The Anonymous hacker group stepped up cyber attacks across Southeast Asia, targeting websites in the Philippines and Singapore before a global protest today against censorship and government corruption.
Anonymous Philippines said it infiltrated 115 government websites before a demonstration outside congress in Quezon City as part of a global “Million Mask March,” coinciding with Guy Fawkes Day in the U.K. The mask of Fawkes, who tried to blow up the English Parliament in the 17th century, has become a symbol of the movement. Seventy riot police were on hand at the start of the protest, outnumbering demonstrators more than 3-to-1.
Anonymous Philippines has called on the public to join the “revolution” today. “The government, in many ways, has failed its citizens,” the group said on its Facebook page. “Fairness, justice and freedom are more than just words.”
In Singapore, a website owned by the city’s biggest newspaper publisher was temporarily shut yesterday after being hacked on Nov. 1. A video uploaded on the YouTube website last week showed a person in a Guy Fawkes mask threatening to bring down Singapore’s infrastructure to protest Internet regulations.
“I do not see this as a people’s power but more of a few people going after those with power in the system through clandestine means,” said Bridget Welsh, an associate professor of political science at the Singapore Management University. “Cyber issues reflect a major arena of political contestation that will only intensify in the years ahead.”
The threats in the Philippines have prompted President Benigno Aquino’s government to say that it will take action against those who hack websites to protest corruption. The Singapore police said government websites are down for “maintenance” and warned against “misreporting” of “rumors.”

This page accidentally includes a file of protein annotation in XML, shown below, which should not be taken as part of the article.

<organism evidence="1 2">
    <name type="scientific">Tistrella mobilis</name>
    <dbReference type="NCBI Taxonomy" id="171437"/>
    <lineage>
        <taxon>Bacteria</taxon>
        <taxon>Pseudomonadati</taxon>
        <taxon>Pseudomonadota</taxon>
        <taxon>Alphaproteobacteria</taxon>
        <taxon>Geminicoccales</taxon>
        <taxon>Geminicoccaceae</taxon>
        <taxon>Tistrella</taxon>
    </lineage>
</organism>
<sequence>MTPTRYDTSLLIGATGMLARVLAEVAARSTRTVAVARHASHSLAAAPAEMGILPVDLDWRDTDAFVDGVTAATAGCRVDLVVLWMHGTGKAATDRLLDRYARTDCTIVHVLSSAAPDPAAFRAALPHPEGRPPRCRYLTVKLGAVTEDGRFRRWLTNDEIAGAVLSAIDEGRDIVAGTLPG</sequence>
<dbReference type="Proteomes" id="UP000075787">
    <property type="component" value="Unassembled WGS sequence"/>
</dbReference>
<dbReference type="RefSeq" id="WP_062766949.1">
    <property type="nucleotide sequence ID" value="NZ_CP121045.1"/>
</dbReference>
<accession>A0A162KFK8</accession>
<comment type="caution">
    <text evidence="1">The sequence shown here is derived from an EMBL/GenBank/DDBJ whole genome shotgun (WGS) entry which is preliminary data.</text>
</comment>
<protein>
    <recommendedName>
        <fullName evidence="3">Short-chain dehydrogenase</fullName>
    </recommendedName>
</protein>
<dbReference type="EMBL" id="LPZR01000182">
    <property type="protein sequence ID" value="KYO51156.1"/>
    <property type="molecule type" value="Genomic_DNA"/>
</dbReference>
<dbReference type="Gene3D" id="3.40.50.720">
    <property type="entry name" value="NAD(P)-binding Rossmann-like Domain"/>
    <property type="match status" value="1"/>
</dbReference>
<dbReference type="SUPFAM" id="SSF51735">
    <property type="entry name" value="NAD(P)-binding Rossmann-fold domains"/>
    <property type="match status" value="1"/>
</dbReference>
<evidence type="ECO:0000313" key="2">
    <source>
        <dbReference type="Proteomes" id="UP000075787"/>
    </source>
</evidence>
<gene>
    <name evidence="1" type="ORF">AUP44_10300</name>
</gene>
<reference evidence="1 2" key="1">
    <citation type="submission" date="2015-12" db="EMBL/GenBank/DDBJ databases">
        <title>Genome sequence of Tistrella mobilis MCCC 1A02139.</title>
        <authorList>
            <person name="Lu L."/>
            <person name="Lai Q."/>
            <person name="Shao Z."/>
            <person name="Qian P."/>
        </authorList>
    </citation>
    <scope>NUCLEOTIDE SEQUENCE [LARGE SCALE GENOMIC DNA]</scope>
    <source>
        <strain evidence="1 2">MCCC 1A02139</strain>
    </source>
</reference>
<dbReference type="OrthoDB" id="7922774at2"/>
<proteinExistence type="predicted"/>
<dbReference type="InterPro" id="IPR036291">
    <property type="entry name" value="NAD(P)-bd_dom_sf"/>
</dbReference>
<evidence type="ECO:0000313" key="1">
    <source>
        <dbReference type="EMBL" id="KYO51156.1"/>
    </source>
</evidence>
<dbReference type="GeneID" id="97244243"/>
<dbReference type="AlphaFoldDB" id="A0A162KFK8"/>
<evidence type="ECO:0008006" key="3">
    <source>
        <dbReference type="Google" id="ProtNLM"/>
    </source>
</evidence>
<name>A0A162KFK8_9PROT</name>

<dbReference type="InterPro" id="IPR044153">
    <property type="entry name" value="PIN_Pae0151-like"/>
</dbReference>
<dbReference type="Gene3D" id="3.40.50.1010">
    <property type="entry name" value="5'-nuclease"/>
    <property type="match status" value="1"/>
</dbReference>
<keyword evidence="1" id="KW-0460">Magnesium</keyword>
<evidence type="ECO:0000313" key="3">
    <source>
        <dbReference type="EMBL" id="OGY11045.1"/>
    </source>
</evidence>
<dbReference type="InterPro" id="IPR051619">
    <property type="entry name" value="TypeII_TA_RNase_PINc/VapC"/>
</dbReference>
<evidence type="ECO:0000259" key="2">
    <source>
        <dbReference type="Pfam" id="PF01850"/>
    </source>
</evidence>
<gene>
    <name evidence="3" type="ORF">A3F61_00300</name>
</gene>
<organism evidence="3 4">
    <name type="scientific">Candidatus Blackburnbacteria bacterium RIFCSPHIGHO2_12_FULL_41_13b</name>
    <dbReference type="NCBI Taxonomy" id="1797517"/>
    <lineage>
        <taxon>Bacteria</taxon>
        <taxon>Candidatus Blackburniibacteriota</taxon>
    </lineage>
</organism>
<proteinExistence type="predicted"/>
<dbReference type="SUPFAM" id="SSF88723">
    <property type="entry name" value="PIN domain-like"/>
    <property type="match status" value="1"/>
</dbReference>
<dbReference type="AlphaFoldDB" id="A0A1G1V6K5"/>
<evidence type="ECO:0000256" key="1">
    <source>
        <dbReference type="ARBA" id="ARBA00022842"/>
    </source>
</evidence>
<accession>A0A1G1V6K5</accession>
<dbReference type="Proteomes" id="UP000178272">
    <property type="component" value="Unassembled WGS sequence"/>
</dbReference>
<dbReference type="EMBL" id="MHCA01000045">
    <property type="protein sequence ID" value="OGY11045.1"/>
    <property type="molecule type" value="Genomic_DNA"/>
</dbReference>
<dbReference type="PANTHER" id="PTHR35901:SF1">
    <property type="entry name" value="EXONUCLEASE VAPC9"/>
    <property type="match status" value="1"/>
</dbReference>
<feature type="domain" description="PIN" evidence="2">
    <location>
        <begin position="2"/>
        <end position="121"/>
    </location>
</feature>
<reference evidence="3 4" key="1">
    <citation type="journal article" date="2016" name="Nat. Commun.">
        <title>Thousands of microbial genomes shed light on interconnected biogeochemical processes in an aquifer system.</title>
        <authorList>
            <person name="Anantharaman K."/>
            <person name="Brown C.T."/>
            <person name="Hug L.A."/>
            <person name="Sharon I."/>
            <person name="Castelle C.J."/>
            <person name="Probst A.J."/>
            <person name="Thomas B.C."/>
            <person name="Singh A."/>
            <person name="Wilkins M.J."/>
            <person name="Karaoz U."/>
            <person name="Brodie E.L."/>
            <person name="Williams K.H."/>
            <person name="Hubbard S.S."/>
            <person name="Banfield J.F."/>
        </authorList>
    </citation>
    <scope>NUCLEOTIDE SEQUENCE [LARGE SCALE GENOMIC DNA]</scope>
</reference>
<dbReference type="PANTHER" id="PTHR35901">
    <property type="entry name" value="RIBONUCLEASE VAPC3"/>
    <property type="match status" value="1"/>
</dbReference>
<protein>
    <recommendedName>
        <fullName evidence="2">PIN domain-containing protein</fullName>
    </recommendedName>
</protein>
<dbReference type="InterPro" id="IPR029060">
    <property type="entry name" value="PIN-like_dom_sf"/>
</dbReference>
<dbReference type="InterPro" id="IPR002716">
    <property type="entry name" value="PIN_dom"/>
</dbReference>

Anonymous has stepped up its criticism in the Philippines as Aquino’s government remains embroiled in a scandal over the misuse of public funds. Prosecutors have recommended corruption-related charges against a group of lawmakers and a businesswoman related to the alleged improper use of funds that lawmakers doled out at their discretion on infrastructure and development projects.
“There is sufficient democratic space, so there’s no need to resort to illegal acts,” Philippines’ Communications Secretary Sonny Coloma told reporters in Manila yesterday.
Singapore Press Holdings Ltd. (SPH) said it was investigating after some users had difficulty accessing the Straits Times online yesterday. The website was infiltrated last week by a hacker who said the newspaper distorted Anonymous’s position by saying the group is at war with Singapore instead of with its government. Singapore Press confirmed that infiltration.
Singapore from June 1 required websites that regularly publish news on the city state to be licensed and pay a S$50,000 ($40,200) bond, to be forfeited on the publication of “prohibited content” that “undermines racial or religious harmony.” The new laws has prompted criticism from Anonymous.
Singapore government agencies were put on alert for possible attacks, the Straits Times reported on Nov. 1. The Messiah, a hacker with Anonymous, claimed responsibility for infiltrating the website of the Ang Mo Kio Town Council last week, the municipal branch of Prime Minister Lee Hsien Loong’s constituency.
The city’s Infocomm Development Authority said in a statement yesterday that maintenance on Nov. 2 uncovered a fault involving “a routing issue and a hardware failure” that affected some government websites and was later fixed. Government agencies have been on “heightened vigilance” because of the threats, according to the statement.
Guy Fawkes Night is held annually in the U.K on Nov. 5 to mark the anniversary of the discovery of a plot organized by conspirators including Fawkes to blow up the Houses of Parliament in London in 1605.
To contact the reporter on this story: Andrea Tan in Singapore at email@example.com